With every move, the bulk of my boxes contain books. Books make me happy. Just looking at them all lined and stacked up in my own personal library is like looking at old photos. There are so many memories tied up in the books that have made the move with me. And for every book that didn’t make the move, it feels like a loss, especially when I go to reach for one and it isn’t there.
Unsurprisingly then, libraries and bookstores are my happy places. All of those books to be discovered! Adventures to go on, knowledge to expand your world … it’s all there in those pages. The books are the most important thing to me in a library; the setting is secondary. I’ve been in utilitarian-looking libraries, and I’ve been in beautiful libraries. That said, a beautiful setting full of books is always a pleasure. The public library here in Bologna is one of those bonus places where you have a wealth of information at your fingertips, all in a visually stunning setting.
The Bologna public library is the Biblioteca Salaborsa. It is technically part of the Palazzo d’Accursio on the Piazza Nettuno, which is essentially an extension of Piazza Maggiore, the big square in town. [The fact that the Salaborsa is on the Piazza Nettuno might explain why I still don’t have an exterior photo of that part of the building, since it’s currently blocked to some degree by the restoration taking place of the Neptune fountain/statue in the square.]
The location of the library is rich with history, with archaeological discoveries dating back to at least the third century BC. It’s also had a surprising horticultural history. In the 1300s, Papal legate Androino de la Roche (a personal representative of the pope) established his own private garden, or viridarium in part of the area, as well as stables. In fact, the stables were reinforced and restructured in 1554. By 1568, a well-known botanist of the time, Ulisse Aldrovandi, turned the earlier walled garden into a botanical garden and orchard where they grew a variety of plants and herbs, including exotic plants from around the world. The resulting research that they were able to do at the university contributed to the development of modern botany.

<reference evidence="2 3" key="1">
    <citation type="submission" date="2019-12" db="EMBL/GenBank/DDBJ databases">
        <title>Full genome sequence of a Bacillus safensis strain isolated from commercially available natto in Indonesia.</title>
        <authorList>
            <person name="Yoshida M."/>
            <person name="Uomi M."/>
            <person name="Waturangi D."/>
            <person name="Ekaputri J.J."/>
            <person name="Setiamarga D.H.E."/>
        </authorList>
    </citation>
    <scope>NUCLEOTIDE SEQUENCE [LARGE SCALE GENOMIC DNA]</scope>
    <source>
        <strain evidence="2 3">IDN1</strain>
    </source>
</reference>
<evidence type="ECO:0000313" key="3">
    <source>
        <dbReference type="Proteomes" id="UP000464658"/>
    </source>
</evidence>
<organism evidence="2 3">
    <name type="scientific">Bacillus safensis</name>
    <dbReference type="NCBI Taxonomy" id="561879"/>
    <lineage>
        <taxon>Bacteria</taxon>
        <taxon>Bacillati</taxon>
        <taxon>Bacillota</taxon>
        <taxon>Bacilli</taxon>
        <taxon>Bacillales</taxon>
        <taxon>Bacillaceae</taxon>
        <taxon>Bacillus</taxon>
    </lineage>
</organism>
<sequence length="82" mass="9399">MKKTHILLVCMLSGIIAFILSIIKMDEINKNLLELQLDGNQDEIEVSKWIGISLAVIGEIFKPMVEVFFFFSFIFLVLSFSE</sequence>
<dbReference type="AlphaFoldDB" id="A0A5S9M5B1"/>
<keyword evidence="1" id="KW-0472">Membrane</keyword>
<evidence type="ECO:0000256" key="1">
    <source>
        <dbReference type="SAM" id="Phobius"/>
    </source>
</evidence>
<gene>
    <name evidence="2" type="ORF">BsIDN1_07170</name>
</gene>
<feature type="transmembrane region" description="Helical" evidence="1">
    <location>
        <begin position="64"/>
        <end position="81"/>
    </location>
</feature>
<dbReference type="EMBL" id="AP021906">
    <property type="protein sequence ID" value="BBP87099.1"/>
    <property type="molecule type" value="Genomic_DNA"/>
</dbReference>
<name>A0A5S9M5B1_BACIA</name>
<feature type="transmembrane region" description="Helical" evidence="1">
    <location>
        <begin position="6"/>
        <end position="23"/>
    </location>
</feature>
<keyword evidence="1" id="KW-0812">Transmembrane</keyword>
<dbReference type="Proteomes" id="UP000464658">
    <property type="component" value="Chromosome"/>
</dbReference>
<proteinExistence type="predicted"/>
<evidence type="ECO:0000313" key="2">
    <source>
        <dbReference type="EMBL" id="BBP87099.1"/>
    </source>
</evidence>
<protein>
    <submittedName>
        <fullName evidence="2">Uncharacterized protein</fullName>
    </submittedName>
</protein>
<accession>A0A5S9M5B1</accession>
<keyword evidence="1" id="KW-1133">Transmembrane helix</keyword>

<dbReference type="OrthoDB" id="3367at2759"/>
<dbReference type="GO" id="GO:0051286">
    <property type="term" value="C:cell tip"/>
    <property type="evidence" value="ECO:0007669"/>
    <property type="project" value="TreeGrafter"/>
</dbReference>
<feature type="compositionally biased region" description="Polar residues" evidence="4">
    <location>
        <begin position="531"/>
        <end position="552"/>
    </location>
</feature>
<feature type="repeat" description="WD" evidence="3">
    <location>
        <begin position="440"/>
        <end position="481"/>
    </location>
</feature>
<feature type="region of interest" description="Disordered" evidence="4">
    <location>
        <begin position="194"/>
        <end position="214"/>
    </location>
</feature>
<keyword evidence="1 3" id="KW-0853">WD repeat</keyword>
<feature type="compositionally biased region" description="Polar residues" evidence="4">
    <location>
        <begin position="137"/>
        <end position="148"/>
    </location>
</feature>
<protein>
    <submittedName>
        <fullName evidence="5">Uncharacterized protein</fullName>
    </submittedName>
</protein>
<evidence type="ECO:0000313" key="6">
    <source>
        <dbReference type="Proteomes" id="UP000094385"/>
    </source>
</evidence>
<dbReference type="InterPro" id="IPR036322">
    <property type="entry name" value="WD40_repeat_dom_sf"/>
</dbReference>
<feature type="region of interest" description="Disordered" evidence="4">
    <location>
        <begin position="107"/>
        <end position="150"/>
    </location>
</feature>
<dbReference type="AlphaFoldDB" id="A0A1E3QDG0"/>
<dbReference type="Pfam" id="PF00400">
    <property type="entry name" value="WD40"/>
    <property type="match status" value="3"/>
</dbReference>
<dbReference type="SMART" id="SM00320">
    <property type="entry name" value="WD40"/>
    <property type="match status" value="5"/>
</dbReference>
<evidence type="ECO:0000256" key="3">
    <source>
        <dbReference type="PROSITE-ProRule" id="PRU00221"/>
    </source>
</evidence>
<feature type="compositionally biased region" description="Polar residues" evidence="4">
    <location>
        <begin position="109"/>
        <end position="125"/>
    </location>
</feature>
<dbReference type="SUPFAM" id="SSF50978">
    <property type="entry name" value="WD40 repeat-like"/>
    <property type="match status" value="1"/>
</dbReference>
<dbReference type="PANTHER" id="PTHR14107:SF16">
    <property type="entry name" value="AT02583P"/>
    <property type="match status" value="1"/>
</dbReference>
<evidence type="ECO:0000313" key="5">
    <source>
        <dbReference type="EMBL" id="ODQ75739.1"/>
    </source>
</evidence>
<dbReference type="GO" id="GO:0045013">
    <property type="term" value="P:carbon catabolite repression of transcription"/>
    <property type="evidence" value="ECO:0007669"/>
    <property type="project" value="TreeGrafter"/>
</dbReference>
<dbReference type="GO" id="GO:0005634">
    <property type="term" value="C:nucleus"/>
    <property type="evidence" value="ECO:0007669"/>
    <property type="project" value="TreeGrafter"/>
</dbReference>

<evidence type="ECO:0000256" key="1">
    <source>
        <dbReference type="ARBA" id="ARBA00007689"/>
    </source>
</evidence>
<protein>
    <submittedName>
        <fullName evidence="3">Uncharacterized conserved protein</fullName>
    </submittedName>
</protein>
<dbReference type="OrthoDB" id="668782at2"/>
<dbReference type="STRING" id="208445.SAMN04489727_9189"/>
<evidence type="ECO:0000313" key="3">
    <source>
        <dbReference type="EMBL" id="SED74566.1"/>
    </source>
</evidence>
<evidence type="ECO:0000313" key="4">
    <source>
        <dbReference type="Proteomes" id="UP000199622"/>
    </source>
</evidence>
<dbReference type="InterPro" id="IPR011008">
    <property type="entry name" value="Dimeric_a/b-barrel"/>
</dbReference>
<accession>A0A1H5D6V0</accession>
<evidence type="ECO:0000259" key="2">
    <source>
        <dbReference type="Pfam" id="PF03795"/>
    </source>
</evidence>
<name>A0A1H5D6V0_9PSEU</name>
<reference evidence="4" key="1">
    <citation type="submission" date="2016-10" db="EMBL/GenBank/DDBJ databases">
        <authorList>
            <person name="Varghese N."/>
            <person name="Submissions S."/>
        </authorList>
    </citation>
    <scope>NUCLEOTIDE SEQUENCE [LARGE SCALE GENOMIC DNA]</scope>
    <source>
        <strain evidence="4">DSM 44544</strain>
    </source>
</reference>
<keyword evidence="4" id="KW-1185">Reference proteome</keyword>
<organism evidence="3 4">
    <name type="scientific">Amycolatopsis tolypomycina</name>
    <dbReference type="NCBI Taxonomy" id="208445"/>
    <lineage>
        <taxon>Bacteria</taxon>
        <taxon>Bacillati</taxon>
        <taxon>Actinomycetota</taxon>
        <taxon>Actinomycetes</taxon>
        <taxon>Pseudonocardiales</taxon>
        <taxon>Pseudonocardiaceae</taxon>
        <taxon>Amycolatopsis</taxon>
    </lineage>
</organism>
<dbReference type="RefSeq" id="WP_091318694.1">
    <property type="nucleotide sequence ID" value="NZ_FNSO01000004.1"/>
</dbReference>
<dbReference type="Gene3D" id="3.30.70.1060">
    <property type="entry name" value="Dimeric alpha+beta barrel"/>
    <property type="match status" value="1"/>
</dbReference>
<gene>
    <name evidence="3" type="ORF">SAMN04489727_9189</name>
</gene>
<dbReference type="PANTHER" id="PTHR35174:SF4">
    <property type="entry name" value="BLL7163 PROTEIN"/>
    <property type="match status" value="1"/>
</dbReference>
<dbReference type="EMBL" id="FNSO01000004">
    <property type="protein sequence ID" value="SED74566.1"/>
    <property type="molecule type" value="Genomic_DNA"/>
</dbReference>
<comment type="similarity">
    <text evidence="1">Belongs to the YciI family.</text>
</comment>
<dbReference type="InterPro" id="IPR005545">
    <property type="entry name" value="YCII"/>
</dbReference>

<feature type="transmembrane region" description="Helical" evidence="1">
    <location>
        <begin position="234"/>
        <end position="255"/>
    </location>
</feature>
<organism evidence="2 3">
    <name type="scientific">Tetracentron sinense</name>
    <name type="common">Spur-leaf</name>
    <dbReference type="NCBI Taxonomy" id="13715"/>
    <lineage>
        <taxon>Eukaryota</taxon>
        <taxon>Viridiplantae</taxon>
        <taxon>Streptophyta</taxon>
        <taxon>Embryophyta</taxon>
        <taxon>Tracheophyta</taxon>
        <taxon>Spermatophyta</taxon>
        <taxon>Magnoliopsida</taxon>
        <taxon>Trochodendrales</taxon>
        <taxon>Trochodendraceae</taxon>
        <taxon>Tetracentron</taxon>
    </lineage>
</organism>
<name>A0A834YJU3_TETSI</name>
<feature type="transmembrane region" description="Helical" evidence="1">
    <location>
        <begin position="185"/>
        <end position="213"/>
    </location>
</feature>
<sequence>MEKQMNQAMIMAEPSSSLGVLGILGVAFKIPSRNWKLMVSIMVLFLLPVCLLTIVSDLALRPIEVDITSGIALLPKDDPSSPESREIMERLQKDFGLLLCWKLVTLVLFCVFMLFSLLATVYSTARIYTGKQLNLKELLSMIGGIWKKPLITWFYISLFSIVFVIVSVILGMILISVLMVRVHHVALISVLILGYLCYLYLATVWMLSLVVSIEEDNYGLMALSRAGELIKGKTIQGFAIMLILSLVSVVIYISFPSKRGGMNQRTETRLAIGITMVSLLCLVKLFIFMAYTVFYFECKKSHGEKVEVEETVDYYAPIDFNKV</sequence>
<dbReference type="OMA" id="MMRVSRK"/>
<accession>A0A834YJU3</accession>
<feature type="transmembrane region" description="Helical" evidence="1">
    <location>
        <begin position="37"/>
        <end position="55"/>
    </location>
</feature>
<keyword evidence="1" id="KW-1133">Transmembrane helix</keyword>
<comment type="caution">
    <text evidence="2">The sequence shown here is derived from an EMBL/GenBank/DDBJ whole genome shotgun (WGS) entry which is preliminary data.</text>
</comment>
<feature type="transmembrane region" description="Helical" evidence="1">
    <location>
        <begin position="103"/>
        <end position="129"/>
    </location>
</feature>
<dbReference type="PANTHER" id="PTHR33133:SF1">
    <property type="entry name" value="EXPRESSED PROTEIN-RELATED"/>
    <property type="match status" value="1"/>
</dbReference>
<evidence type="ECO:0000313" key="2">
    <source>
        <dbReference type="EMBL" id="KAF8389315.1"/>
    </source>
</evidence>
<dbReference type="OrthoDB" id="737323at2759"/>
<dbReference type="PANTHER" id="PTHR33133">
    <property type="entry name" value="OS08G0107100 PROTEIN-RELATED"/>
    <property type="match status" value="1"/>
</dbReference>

It wasn’t until the late 1800s (1883-1886) that the current structure took form and became a stock exchange (sala borsa). It combines fairly classical design elements with newer materials, such as cast iron, combining to form a modernist style. The result is a grand building full of arches, decorative detail, and lots of light. It was a modern building for a modern era. Unfortunately, the good economic times didn’t last long and the building closed in 1903. However, after World War I, the stock exchange expanded and reopened in 1926. Then, after the World War II, it remained a stock exchange/bank during the day, and a public sports hall in the evening, with basketball and boxing often taking place. This lasted until the 1960s. After that, the building functioned primarily as administrative offices for the city.
In 1999, the city decided to turn the building into a public library. In 2001, the Biblioteca Salaborsa opened to the public as a modern library to serve the public in a new technological era. As well as hundreds of thousands of books, magazines, maps and other documents, there is extensive digital media, with videos, ebooks, audiobooks, databases, and other electronic resources. In addition, the library serves as a space for exhibits, lectures, conferences, and cultural events.
You’ll also find free wifi, a café, toilets and other amenities that make it a handy place to meet up with friends, take a break from your sightseeing, or while away some time on one of those days when the weather isn’t cooperating (though those seem to be few and far between). Usage of the library is free, though if you want to take anything home, you must be a resident and register with the library, though that is also free. (In the Netherlands, there was a yearly fee if you wanted to be able to check books out.)
It’s worth a visit, just to enjoy the interior. It was a busy Saturday when we went, and we had limited time, so I want to go back and see more of it, from different angles, when it’s maybe not quite so busy. Plus, you know, books! There’s also a special permanent exhibit in the lower levels that I’ll post about in the coming days. For now, a few photos I took inside. Pro tip: don’t have a coffee right before trying to take photos, especially if you’re trying to zoom in and don’t have a tripod. Lordy, I took some blurry photos of the ceiling that day!